Syria and Civilian Abuse

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In the past year, the Syrian regime has engaged in massive human rights abuses as it sought to suppress the civilian population rising up against the government and as it sought to protect itself from Bashar al Assad’s war crimes. Mark Dubowitz (CEO of the Foundation for Defense of Democracies)estimates that since the war began in 2011 as many as half a million lives have been lost. (learn about Mark Dubowitz) An additional 5 million Syrians are living abroad as refugees, and 6 million are displaced internally.

Unlawful and indiscriminate attacks against medical facilities, schools, and mosques have worsened the death toll. The Syrian government, controlled by Bashar al-Assad, utilized support from Russian and Iranian forces to reclaim control over parts of Aleppo killing nearly five hundred civilians in the process. The regime’s uses of cluster munition, incendiary explosives, and barrel bombs, in particular, has raised the risk to civilians.

The Syrian government has also used chemical weapons against civilian targets on multiple occasions. Evidence suggests the weapons are primarily nerve agents which when inhaled shut down the victim’s nervous system causing loss of life through cardiovascular paralysis.

Last September, the UN released a report that concluded that the Syrian air force used sarin gas in the town of Khan Sheikhoun. Dozens were killed, the majority of whom were women and children. Human Rights Watch documented at least eight chlorine gas attacks by the Syrian government during the assault to retake Aleppo.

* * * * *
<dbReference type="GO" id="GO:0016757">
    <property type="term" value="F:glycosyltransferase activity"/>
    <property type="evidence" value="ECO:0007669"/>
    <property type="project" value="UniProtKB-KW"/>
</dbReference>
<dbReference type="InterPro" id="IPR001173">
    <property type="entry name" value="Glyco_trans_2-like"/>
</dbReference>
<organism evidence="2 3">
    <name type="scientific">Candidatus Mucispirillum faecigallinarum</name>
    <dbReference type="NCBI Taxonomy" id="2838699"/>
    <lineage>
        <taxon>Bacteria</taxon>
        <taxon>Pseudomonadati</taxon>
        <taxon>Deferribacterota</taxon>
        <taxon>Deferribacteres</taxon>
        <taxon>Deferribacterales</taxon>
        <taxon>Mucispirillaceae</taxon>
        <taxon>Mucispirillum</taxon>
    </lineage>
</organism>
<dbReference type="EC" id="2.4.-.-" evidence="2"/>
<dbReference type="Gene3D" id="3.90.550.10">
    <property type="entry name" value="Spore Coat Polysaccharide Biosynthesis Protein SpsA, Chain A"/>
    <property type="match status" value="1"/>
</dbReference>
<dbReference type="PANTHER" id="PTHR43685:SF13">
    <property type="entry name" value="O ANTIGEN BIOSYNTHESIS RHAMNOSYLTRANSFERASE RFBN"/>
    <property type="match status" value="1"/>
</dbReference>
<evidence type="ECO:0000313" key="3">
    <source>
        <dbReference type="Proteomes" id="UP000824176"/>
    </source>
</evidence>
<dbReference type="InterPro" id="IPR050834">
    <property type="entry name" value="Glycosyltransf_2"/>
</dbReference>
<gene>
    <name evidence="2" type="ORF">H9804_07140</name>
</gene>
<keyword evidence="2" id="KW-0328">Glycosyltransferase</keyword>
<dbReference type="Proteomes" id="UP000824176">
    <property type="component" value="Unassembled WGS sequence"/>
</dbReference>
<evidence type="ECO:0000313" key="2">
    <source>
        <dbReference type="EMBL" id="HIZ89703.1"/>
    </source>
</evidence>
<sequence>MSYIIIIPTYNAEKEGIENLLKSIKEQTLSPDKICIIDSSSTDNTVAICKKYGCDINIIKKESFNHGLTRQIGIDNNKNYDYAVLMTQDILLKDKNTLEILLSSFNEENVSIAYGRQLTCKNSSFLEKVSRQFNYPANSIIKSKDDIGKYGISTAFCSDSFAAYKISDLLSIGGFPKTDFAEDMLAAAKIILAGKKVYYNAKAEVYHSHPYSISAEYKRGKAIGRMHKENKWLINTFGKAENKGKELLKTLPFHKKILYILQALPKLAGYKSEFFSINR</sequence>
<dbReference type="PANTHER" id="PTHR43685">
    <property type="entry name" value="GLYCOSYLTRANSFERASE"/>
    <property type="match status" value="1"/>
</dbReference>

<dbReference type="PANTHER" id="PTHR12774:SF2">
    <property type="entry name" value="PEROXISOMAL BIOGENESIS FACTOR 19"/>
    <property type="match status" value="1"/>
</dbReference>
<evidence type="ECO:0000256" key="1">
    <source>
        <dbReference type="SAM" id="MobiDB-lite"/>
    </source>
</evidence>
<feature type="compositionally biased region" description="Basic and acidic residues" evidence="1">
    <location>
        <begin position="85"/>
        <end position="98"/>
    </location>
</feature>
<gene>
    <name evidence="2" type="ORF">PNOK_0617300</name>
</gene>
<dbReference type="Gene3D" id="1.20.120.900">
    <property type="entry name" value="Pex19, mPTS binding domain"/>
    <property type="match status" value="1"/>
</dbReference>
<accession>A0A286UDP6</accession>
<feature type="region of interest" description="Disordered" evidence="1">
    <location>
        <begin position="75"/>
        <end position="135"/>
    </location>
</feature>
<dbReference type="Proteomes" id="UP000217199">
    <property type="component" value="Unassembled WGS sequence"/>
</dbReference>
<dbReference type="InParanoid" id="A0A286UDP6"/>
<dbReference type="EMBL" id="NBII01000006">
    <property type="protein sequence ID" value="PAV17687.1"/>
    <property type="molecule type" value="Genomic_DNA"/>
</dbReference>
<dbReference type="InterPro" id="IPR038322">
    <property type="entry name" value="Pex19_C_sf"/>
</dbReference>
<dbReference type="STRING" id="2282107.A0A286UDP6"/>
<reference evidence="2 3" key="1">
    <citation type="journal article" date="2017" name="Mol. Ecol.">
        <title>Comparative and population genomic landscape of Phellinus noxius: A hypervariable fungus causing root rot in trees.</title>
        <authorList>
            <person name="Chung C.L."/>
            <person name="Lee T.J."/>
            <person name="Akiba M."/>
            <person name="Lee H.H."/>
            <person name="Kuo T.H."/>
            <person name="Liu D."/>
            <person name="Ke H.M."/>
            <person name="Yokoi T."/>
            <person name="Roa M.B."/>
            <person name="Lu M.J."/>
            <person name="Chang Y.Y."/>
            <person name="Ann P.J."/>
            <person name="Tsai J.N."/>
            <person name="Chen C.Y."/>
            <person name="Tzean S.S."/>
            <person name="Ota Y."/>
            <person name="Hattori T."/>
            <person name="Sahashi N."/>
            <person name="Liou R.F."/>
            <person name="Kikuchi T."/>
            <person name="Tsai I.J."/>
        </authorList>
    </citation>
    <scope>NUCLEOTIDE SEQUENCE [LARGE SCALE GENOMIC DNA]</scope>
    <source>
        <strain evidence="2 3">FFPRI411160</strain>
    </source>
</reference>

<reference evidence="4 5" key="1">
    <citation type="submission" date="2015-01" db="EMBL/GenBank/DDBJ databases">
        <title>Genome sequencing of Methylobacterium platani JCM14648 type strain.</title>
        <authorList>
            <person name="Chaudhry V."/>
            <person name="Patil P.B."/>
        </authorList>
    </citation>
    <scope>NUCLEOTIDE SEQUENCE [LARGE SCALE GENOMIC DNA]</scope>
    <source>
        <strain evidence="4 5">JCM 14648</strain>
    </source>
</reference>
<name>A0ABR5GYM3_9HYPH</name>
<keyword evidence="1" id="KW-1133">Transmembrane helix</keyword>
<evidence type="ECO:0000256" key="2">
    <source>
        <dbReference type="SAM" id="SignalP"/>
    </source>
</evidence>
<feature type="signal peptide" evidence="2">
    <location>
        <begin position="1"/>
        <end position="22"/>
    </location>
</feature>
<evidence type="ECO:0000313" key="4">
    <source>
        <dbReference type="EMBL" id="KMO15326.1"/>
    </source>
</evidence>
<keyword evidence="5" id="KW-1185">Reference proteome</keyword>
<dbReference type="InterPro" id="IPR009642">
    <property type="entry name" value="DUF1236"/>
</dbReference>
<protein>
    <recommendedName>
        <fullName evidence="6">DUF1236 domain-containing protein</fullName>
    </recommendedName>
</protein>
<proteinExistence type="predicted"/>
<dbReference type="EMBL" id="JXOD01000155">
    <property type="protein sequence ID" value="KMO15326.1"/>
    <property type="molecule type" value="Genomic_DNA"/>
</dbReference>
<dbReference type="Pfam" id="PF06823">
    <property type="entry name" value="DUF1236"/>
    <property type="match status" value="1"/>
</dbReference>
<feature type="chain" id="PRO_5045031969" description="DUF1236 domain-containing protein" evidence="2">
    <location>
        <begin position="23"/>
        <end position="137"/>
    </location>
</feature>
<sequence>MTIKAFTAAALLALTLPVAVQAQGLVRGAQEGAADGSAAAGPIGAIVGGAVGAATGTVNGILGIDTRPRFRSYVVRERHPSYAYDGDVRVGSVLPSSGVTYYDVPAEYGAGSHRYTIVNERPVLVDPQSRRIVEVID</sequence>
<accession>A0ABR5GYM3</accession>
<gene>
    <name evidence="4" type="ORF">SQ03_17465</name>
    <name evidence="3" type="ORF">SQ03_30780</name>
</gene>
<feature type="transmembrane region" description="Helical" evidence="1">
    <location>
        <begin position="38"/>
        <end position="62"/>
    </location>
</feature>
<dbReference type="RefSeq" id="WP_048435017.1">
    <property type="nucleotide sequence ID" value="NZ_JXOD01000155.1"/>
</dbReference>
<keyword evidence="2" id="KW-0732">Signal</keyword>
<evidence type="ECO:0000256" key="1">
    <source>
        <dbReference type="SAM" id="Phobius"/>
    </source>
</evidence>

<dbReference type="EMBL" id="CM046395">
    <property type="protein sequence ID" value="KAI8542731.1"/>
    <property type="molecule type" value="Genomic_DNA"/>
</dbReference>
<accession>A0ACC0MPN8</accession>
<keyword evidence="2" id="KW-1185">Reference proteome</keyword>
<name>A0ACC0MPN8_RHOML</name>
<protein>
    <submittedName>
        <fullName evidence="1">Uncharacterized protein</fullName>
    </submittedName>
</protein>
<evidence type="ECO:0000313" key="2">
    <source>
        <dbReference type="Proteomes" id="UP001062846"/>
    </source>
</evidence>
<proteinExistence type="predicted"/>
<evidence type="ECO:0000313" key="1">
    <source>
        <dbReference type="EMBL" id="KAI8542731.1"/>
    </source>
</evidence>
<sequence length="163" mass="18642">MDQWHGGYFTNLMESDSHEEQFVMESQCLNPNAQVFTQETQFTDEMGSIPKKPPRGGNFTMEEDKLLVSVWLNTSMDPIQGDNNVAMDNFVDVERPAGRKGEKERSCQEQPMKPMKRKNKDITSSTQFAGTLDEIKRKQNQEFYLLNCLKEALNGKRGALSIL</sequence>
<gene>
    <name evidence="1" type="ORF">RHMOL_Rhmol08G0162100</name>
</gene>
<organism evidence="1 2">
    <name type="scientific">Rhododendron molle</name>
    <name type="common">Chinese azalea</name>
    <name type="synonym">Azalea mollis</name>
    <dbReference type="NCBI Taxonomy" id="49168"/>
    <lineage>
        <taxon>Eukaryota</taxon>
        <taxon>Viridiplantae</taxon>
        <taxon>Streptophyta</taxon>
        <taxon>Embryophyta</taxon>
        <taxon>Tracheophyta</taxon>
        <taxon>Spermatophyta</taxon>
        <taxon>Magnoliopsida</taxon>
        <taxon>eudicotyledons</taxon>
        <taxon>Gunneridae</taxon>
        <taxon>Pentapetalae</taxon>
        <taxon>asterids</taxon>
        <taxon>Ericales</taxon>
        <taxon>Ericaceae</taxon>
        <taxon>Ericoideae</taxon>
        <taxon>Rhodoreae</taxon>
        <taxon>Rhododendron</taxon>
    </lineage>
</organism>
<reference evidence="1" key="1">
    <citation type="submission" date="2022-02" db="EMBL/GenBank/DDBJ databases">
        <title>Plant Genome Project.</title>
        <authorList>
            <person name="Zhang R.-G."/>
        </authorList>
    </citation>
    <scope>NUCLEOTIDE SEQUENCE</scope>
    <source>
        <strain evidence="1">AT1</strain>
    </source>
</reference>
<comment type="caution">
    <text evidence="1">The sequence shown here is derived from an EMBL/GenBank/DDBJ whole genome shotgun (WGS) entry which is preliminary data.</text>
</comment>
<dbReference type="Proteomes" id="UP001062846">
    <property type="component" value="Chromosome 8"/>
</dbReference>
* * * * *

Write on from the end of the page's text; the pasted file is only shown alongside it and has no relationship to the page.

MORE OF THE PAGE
The Syrian Network for Human Rights (SNHR) has documented more than 4,500 instances of arbitrary arrests conducted by government forces. As many as 80,000 individuals remain missing and are believed to be held within government custody. Detained prisoners are subjected to malnutrition, prolonged isolation, unsanitary conditions, insufficient medical treatment and in some cases torture.

This past August, the wife of a computer engineer and freedom of speech activist, Bassel Khartabil, who had been arrested in 2012 finally received confirmation of her husband’s fate. He was executed in 2015 while being held at a Syrian detention facility, but the government withheld this information for nearly three years.

Despite the substantial loss that ISIS suffered during the previous year of conflict the group has continued abuses against the civilian population. ISIS used civilians as human shields during its defense of Raqqa and deployed landmines in populated areas to hold off advancing forces.

Last May, ISIS attacked a Shia Muslim community in the town of Aqarib al-Safiyah and utilized snipers to kill residents who attempted to flee the area. According to the UN Commission of Inquiry, over 100 civilians were injured, and 52 were killed including a dozen children. The UN also confirmed that ISIS has used chemical weapons against civilian populations in the past, specifically sulfur mustard gas.

A Britain-based watchdog group (the Syrian Observatory) found that around 1,100 civilians have died during airstrikes by coalition planes since the campaign to retake the city of Raqqa began. Human Rights Watch investigated the bombing of a school in Mansourah last March that killed over 80 civilians, including 30 children. This and other strikes have raised concern that US-led coalition forces have not taken adequate precautions to minimize civilian casualties.